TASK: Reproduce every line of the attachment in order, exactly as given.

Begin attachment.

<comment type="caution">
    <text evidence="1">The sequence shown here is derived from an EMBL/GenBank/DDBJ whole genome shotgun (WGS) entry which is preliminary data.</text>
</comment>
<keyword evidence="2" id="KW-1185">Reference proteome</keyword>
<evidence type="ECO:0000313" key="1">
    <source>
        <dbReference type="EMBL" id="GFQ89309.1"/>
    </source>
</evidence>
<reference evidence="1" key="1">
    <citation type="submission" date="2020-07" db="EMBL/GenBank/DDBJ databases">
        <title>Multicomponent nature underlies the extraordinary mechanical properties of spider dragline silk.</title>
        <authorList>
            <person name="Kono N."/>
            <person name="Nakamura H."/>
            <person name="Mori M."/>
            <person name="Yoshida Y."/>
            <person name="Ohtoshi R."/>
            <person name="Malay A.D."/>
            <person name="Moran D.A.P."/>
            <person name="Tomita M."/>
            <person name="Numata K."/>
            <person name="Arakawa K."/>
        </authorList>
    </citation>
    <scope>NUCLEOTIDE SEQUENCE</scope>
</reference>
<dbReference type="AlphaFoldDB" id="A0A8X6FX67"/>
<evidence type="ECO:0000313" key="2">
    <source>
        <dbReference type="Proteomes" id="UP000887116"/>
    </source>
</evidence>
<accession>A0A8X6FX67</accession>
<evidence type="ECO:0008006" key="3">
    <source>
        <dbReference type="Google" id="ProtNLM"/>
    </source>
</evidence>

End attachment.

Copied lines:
<comment type="caution">
    <text evidence="1">The sequence shown here is derived from an EMBL/GenBank/DDBJ whole genome shotgun (WGS) entry which is preliminary data.</text>
</comment>
<keyword evidence="2" id="KW-1185">Reference proteome</keyword>
<evidence type="ECO:0000313" key="1">
    <source>
        <dbReference type="EMBL" id="GFQ89309.1"/>
    </source>
</evidence>
<reference evidence="1" key="1">
    <citation type="submission" date="2020-07" db="EMBL/GenBank/DDBJ databases">
        <title>Multicomponent nature underlies the extraordinary mechanical properties of spider dragline silk.</title>
        <authorList>
            <person name="Kono N."/>
            <person name="Nakamura H."/>
            <person name="Mori M."/>
            <person name="Yoshida Y."/>
            <person name="Ohtoshi R."/>
            <person name="Malay A.D."/>
            <person name="Moran D.A.P."/>
            <person name="Tomita M."/>
            <person name="Numata K."/>
            <person name="Arakawa K."/>
        </authorList>
    </citation>
    <scope>NUCLEOTIDE SEQUENCE</scope>
</reference>
<dbReference type="AlphaFoldDB" id="A0A8X6FX67"/>
<evidence type="ECO:0000313" key="2">
    <source>
        <dbReference type="Proteomes" id="UP000887116"/>
    </source>
</evidence>
<accession>A0A8X6FX67</accession>
<evidence type="ECO:0008006" key="3">
    <source>
        <dbReference type="Google" id="ProtNLM"/>
    </source>
</evidence>